On the whole, it was a very theatrical retelling of Austen’s best-known novel, but it stayed quite faithful to her story. They changed the “feel”, for lack of a better term, but not what actually happened in the narrative. For time and convenience, sure, they cut a few scenes and some minor characters, but none of the major plot points were altered. Quite a feat, as far as I’m concerned!

That’s not to say I didn’t have a few quibbles. My favourite line in the whole novel, where Darcy offers a distressed Lizzie a wine, didn’t end up in Pride & Prejudice, which I consider to be a huge oversight. And their first dance featured a bit of camera trickery whereby everyone else in the room literally disappeared, which I thought was a bit heavy-handed. Those minor cock-ups, however, pale in comparison to Lizzie’s horrible line in the big romantic climax, when she meets Darcy in the mist:

Your Hands Are Cold - Pride & Prejudice 2005 - Keeping Up With The Penguins

“Your hands are cold” she bleats, ugh! It’s an abomination, an insult to Austen, and no matter how good the rest of the movie was, all involved in bringing that line to life should be made to sit in the time-out corner and think about what they’ve done.

And thank goodness I saw the U.K. version, where the final scene shows Mr Bennet giving his consent to Lizzie and Darcy’s marriage. Apparently, the U.S. release added an extra “and they lived happily ever after” husband-and-wife-smoochy-smoochy shot after that, and I literally would have thrown up in my mouth. Such a shame to end an otherwise good film on bum notes…



But let’s not linger on such unpleasant matters! Pride & Prejudice was made on a (relative shoestring) budget of $28 million. It wound up raking in approximately $121 million total. Its success was hardly surprising, given the trend set by Romeo + Juliet and Shakespeare In Love, and other extremely popular Austen adaptations. There was a push for an Austen Revival at the time, and Pride & Prejudice rode that wave, trying to capture a younger audience; in fact, it was marketed as “brought to you by the produces of Bridget Jones’s Diary and Love Actually“, before Austen’s name was even mentioned.

The film was released in fifty-nine countries in 2005-06, and became the 41st highest-grossing film internationally that year. Its appeal went beyond the popular, too, and it earned four Academy Award nominations (including Best Actress for Knightley). Despite the fact that Austen adaptations will always ignite strong feelings regarding accuracy and faithfulness, this one was undoubtedly a success on all fronts.

So, which was better, the movie or the book?

Through gritted teeth, I’ll say the book. The movie was great, and I really enjoyed it, but really the best part of Austen for me is her political and social commentary, and that’s something the movie really skates over. If you enjoy Austen for the romance, this movie should be a winner for you!

But probably no one will ever enjoy it as much as the woman in Chile who, Netflix reported, watched the film 278 times over the course of a single year. That’s a true fan, right there…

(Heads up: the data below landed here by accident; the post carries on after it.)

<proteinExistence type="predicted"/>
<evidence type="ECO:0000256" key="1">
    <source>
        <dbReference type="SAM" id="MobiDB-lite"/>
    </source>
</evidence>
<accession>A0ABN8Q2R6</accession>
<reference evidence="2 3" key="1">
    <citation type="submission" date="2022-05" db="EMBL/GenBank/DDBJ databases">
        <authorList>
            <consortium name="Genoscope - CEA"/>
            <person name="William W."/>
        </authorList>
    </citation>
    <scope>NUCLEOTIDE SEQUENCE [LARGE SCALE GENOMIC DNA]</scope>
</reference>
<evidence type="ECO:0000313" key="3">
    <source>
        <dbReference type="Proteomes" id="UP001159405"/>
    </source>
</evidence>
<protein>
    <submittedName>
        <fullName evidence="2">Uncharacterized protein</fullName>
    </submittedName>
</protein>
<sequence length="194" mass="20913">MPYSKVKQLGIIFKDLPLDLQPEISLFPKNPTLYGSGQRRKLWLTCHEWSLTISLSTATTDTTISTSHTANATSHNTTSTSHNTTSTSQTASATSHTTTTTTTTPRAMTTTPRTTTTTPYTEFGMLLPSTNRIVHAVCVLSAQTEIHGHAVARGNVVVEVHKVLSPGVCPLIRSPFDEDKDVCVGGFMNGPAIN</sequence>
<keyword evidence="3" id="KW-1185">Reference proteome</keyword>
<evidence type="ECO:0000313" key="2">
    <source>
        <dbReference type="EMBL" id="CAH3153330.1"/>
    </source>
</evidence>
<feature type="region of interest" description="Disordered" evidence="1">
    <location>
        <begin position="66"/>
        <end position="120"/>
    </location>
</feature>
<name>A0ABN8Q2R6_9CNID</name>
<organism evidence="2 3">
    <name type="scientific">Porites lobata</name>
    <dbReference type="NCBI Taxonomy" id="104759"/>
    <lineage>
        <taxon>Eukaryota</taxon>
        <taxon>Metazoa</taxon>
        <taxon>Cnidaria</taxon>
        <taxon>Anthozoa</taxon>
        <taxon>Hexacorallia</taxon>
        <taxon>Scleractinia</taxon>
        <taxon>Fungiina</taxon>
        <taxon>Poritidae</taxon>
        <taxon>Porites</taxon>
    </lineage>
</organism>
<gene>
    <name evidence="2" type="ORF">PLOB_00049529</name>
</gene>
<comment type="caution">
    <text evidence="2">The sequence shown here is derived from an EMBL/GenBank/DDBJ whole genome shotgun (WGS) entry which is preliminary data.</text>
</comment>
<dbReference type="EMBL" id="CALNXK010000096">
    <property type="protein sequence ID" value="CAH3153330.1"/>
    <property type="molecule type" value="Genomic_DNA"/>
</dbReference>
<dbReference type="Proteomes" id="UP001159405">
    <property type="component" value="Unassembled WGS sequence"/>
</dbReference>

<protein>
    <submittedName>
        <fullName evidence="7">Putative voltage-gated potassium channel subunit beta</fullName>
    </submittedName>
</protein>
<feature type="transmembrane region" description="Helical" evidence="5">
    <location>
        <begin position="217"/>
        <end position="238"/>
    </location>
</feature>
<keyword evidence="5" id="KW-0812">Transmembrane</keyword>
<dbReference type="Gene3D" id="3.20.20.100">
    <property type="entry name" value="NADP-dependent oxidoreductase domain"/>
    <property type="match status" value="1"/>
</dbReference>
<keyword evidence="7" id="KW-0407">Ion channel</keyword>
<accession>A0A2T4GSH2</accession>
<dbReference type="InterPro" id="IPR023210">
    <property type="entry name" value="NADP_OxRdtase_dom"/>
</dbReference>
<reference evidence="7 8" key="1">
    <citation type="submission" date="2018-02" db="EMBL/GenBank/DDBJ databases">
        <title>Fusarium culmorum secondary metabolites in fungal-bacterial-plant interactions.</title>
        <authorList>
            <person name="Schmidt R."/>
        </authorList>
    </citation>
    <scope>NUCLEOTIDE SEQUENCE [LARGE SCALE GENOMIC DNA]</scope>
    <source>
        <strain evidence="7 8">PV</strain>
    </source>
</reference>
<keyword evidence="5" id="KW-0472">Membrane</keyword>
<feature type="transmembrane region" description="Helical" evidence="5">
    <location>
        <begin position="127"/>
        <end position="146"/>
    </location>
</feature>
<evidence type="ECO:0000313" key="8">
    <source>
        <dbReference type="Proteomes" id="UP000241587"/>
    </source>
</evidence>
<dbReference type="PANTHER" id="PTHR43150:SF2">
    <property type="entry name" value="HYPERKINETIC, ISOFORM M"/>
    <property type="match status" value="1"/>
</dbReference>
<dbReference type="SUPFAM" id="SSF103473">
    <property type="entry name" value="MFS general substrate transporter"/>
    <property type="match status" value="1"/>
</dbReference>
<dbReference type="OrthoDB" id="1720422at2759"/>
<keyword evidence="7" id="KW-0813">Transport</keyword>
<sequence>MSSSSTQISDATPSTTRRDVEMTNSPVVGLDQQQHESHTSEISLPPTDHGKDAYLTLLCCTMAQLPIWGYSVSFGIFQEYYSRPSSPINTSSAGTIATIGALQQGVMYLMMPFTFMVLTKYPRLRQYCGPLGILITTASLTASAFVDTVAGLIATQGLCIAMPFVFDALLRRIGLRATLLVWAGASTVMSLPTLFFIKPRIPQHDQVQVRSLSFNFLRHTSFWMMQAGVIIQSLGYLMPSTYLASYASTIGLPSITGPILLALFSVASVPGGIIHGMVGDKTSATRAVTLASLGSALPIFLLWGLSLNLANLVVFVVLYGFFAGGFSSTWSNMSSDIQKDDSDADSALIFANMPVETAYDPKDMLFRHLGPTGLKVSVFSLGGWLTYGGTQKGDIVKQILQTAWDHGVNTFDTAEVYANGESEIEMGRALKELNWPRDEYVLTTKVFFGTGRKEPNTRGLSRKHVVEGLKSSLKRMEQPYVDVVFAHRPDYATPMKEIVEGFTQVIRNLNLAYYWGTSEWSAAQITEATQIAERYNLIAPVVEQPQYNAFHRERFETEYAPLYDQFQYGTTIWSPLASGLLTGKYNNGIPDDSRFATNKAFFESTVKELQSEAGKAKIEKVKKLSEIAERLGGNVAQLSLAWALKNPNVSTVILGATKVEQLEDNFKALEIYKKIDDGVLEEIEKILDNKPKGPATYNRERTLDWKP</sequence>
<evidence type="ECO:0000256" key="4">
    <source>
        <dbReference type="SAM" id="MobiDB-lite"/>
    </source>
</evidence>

7 Best Book Dedications

Here’s a history lesson for you: the tradition of book dedications dates back centuries, to when authors would use the opportunity to suck-up to their patrons or elicit money from wealthy supporters of the arts by placing a few kind words alongside their name in the front of every copy of their book. Virgil dedicated some of his works to his patron, Maecenas. Jane Austen dedicated Emma to the Prince Regent, because she’d been a bit too critical of him in the public forum and one of his circle “suggested” she best make it up to him. Using a book dedication for a personal expression of love or gratitude is a relatively recent idea (as is the boring cliche of using codes, initials, or in-jokes to mask the message’s true meaning). Luckily, lots of brilliant writers have found fun ways to make the convention their own. Heck, sometimes the dedications are better than the book! Here are seven of the best book dedications I’ve found…

7 Best Book Dedications - Text Over Image of Stack of Old Books - Keeping Up With The Penguins

The Steel Tsar – Michael Moorcock

“To my creditors, who remain a permanent source of inspiration.”

The Steel Tsar (Michael Moorcock)

In the tradition of those writers centuries ago, who created dedications to honour their patrons (without whom they surely would have starved), Michael Moorcock offered a contemporary twist in the front of his book The Steel Tsar. I think every struggling artist can appreciate this pithy one-liner, and the way it captures the ever-pressing drive to create fuelled by a need to simply pay the bills.

Atlas Shrugged – Ayn Rand

“To Frank O’Connor and Nathaniel Branden.”

Atlas Shrugged (Ayn Rand)

Ayn Rand gets the gong for the most courageous dedication: she devoted Atlas Shrugged to her husband, and her lover – two different men! In her author bio, she added that her husband (Frank O’Connor) had the values of character she sought in a man, while her lover (Nathaniel Branden) was her “intellectual heir”, an ideal reader with as rational and independent a mind as she could conceive of, whom she met through a fan letter he sent her. In later editions, after 1968, Nathaniel’s name and the sentence describing him were removed. He must’ve fucked up big-time (or Frank finally called her out on her bullshit)…

Honourable Mention: Elizabeth Rees-Williams managed to deftly avoid such dramas by dedicating her autobiography to “RH”. Her first husband was Richard Harris, and her second was Rex Harrison. Points for diplomacy!

No Thanks – E.E. Cummings

“TO

Farrar & Rinehart

Simon & Schuster

Coward-McCann

Limited Editions

Harcourt, Brace

Random House

Equinox Press

Smith & Haas

Viking Press

Knopf

Dutton

Harper’s

Scribner’s

Covici-Friede”

No Thanks (E.E. Cummings)